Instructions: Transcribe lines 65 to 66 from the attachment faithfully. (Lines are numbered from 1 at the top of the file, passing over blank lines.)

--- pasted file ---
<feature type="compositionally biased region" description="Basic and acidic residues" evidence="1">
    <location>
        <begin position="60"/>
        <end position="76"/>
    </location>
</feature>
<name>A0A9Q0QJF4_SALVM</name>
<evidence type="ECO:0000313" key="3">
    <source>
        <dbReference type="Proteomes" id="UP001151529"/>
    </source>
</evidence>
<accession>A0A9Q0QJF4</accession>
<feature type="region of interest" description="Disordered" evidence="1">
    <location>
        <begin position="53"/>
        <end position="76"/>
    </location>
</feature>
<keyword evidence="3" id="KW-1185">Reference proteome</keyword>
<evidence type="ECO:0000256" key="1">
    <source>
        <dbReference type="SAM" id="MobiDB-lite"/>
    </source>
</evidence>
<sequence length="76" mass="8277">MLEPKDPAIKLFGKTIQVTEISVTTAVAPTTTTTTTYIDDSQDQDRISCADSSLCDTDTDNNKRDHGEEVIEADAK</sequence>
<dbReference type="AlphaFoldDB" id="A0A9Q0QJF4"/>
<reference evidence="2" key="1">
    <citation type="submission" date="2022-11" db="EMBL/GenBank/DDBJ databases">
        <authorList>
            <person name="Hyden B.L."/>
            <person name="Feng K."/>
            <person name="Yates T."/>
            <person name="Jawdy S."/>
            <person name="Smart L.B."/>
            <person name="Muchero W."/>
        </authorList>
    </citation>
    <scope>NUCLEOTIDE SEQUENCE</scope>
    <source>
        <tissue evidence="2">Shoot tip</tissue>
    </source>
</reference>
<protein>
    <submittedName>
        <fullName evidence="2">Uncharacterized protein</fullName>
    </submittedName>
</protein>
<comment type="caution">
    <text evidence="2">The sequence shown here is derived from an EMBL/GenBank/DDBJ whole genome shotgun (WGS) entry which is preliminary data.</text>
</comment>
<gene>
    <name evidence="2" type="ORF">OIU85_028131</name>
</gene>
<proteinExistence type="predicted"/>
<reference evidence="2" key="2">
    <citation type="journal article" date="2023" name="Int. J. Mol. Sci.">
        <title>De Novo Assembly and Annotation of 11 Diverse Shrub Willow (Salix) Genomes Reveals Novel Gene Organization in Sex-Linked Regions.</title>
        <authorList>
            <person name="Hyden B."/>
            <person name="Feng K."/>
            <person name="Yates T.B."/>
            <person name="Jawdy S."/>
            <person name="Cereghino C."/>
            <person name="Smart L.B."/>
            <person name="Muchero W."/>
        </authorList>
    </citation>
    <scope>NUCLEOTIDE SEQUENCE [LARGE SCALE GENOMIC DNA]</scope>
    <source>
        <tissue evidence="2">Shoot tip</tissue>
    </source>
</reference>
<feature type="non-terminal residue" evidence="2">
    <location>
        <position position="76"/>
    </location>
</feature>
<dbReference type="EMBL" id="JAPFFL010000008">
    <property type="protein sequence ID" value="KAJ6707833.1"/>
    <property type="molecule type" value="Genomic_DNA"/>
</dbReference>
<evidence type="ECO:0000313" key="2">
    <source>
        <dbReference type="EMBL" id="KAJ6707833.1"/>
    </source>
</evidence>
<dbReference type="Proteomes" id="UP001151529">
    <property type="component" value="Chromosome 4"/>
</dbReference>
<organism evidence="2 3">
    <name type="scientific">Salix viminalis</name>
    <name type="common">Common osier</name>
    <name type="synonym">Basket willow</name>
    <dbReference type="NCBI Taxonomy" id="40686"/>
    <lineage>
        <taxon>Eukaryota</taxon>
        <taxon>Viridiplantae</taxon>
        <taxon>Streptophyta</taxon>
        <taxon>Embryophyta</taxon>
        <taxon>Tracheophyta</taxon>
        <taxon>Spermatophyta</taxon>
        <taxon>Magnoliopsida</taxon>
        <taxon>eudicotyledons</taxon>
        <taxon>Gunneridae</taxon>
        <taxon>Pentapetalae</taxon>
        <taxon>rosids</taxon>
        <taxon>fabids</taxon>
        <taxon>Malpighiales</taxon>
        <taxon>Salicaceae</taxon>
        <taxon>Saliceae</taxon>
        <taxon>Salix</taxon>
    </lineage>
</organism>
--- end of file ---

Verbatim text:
            <person name="Smart L.B."/>
            <person name="Muchero W."/>